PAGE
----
Britain's Mo Farah says he cannot describe the emotion of winning his second Olympic gold medal.
Farah, who added 5,000m gold to his 10,000m title, said: "There's no way to describe it. You imagine being Olympic champion once, then it happens twice."
BBC commentator Brendan Foster called Farah's run "the best I've ever witnessed in athletics in Britain".
Foster added: "This stadium is my favourite in the world. Every Saturday night, Mo Farah wins a gold medal."
Farah, 29, saluted the home crowd for their support in his achievement of winning the two longest Olympic track races on successive Saturdays.
"The crowd was inspiring. If it wasn't for them, I don't think I would have dug in as deep," he said. "It just got louder and louder, it reminded me of when you go to a football match and somebody scores a goal - wow."
Farah says he will delay a decision on whether to move up to the marathon.
"I've still got stuff to be achieved," he said. "I want to do more track and maybe move up to marathon, but not yet.
"I'll speak to my coach and plan it out from now. I've got a great team, so I won't rush into it."
He also credited the training regime imposed by coach Alberto Salazar in bringing him to his peak in London.
"I've been working out in the winter over 120 miles a week, week in, week out, so there were days when I got up and I was tired," said Farah.
"But when you have a vision and you have a dream, you dig in more. I'm just excited, these two medals mean a lot to me."
Farah also believes Britain's achievements at these Games can "inspire a new generation".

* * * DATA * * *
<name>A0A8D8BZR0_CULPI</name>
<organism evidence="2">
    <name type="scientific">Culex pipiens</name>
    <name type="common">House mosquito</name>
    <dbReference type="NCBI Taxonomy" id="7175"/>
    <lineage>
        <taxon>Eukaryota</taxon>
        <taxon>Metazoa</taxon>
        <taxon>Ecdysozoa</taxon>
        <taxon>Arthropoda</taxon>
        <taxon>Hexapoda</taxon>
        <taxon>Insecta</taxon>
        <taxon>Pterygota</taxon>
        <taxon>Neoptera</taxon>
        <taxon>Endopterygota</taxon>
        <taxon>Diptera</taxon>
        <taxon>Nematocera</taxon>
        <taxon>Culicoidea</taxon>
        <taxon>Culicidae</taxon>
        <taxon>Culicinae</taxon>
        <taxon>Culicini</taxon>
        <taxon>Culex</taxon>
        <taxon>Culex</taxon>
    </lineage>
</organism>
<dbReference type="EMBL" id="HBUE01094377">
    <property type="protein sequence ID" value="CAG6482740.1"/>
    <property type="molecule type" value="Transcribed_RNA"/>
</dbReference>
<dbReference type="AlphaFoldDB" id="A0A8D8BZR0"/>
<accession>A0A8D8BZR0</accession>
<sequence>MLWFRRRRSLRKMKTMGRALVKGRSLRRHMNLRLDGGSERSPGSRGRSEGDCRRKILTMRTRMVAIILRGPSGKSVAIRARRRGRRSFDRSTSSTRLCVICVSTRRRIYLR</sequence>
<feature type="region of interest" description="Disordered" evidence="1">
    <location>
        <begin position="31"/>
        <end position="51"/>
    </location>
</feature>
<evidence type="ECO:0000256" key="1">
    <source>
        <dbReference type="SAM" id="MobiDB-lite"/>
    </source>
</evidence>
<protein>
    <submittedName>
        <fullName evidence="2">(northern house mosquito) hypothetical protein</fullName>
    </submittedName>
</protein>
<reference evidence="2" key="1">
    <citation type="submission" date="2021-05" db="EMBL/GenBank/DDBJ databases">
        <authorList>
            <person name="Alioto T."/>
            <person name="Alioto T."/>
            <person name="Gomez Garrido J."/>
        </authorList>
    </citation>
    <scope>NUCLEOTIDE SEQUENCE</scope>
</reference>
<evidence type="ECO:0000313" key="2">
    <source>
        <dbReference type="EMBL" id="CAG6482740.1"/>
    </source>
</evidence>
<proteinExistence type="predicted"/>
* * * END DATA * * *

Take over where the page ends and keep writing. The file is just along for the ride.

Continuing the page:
He added: "I'm sure there are youngsters out there who have seen us and want to become an athlete.
"There are a lot of youngsters who we can inspire. As long as we work on that, I'm sure that we can bring them through."
Farah took 5,000m gold on Saturday by holding off Ethiopia's Dejen Gebremeskel to win in 13 minutes 41.66 seconds, with Kenya's Thomas Longosiwa claiming bronze.
In the process, Farah added his name to the group of illustrious names who have won the 5,000m and 10,000m at the same Games.
Hannes Kolehmainen of Finland achieved the feat in 1912, followed by Emil Zatopek of Czechoslovakia in 1952, Vladimir Kuts of the USSR in 1956, Finland's Lasse Viren in 1972 and 1976, Miruts Yifter of Ethiopia in 1980 and countryman Kenenisa Bekele at Beijing four years ago.
"I just want to thank everyone who's supported me," said Farah. "All my coaches from previous years and all the people who've been involved in my life. I can't thank everybody enough."
His wife, Tania, is pregnant with twins, and Farah added: "Those two medals are to my two girls that are coming. They're twins so there's one for each. They could arrive any day."